MaxMarioni
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Posted on 17 July 2016, 10:23 PM

7 Consequences of Brexit on the Stock Market and the Wider Economy

 

Brexit is impacting the UK economy in ways few had expected. Here are seven ways Brexit is affecting the British economy, British companies, and ultimately investors in the stock market.

 

1) First of all there is the profound currency markets instability which has taken hold since the referendum's outcome became known: with the value of pound sterling slumping to historic lows against the dollar and Euro before a partial recovery, the majority of British companies except exporters have suffered the consequences, including exporters who have to import the majority of their raw materials. This can be seen in the losses incurred by the FTSE 250 index, which tracks listed companies focusing on the British internal market rather than the more internationally minded FTSE 100.

 

2) City fund managers have reported that the City is “stunned” by the result, not really knowing where to go as a consequence, and that brexit's outcomes for the UK's financial markets will be “horrible”. Considering finance and investment are still the country's leading economic sector, the whole economy is set to suffer as a result.

 

3) Negative future prospects for British business: The UK's credit rating has been cut and/or put on negative outlook by credit rating agencies, and in addition there are widespread fears among most economic observers that Britain will enter a recession. Business confidence has already slumped, with many businesses cutting their forecasts and freezing hiring.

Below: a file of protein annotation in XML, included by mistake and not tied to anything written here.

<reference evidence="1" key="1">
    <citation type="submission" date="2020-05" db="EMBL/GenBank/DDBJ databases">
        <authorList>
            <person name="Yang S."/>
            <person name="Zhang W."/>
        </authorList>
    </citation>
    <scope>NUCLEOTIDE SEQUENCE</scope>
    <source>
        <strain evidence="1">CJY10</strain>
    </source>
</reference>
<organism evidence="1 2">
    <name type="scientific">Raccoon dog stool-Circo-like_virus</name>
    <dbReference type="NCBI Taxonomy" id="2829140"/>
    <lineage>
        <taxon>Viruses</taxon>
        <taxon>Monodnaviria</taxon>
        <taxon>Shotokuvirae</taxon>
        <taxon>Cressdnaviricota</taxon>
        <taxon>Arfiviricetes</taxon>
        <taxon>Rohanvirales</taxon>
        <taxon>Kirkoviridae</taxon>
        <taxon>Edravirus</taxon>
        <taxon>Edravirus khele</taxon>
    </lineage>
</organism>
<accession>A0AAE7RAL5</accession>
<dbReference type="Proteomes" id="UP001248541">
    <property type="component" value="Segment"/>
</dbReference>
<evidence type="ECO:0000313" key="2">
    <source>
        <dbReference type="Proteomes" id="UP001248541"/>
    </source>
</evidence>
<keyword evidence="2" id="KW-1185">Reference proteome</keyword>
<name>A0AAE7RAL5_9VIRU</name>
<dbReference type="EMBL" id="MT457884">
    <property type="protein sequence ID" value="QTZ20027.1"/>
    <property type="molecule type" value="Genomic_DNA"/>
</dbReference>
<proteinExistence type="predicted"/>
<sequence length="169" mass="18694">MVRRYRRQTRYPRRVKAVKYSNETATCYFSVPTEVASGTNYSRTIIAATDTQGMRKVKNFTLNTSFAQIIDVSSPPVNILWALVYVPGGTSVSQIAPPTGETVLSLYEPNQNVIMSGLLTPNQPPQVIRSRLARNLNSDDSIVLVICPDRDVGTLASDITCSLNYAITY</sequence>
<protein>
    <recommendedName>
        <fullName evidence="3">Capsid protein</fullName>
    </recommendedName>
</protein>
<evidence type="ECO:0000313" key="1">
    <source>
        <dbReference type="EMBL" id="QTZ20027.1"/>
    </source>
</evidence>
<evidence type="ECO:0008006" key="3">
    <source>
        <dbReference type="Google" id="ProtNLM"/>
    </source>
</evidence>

4) There are also fears that a new financial crisis is just ahead, following the commercial property fund closures reported earlier this month. In a chilling coincidence, the sectors which according to observers are the most likely to be the hardest hit by the brexit crisis – namely, property, construction and finance - were also the main victims of the credit crunch from 2007-2008.

 

5) Accordingly, the government is expected to include fresh rounds of fiscal tightening, shortly after the chancellor of the exchequer had announced following the referendum that the government had abandoned the objective of eliminating the budget deficit by 2020. This means the UK will be saddled with even more public debt for the foreseeable post-brexit future, and the five year austerity programme introduced in 2010 will have been a futile exercise.

 

6) The repercussions for EU-facing businesses: the ability of companies to attract EU and international talent is under strain, as brexit is introducing lots of uncertainty regarding freedom of movement. It is worth noting that this point is valid for private companies but also in the public sphere, as the NHS' hiring processes of doctors and nurses has also been affected.

 

7) London would use its place as the leading European financial centre, as major investment banks and other financial institutions would have to relocate staff to other cities in the EU if they lost access to the “passporting” system which lets banks operate freely between EU member states borders.

 

Taken together, these seven outcomes could lead to many listed companies' revenues taking a dent in the next financial year, with falling profits and the consequent loss in financial stability making them a riskier investment option. With the current climate of uncertainty, it is also likely that IPOs and M&A activity will be subdued.

 

Max Marioni

 


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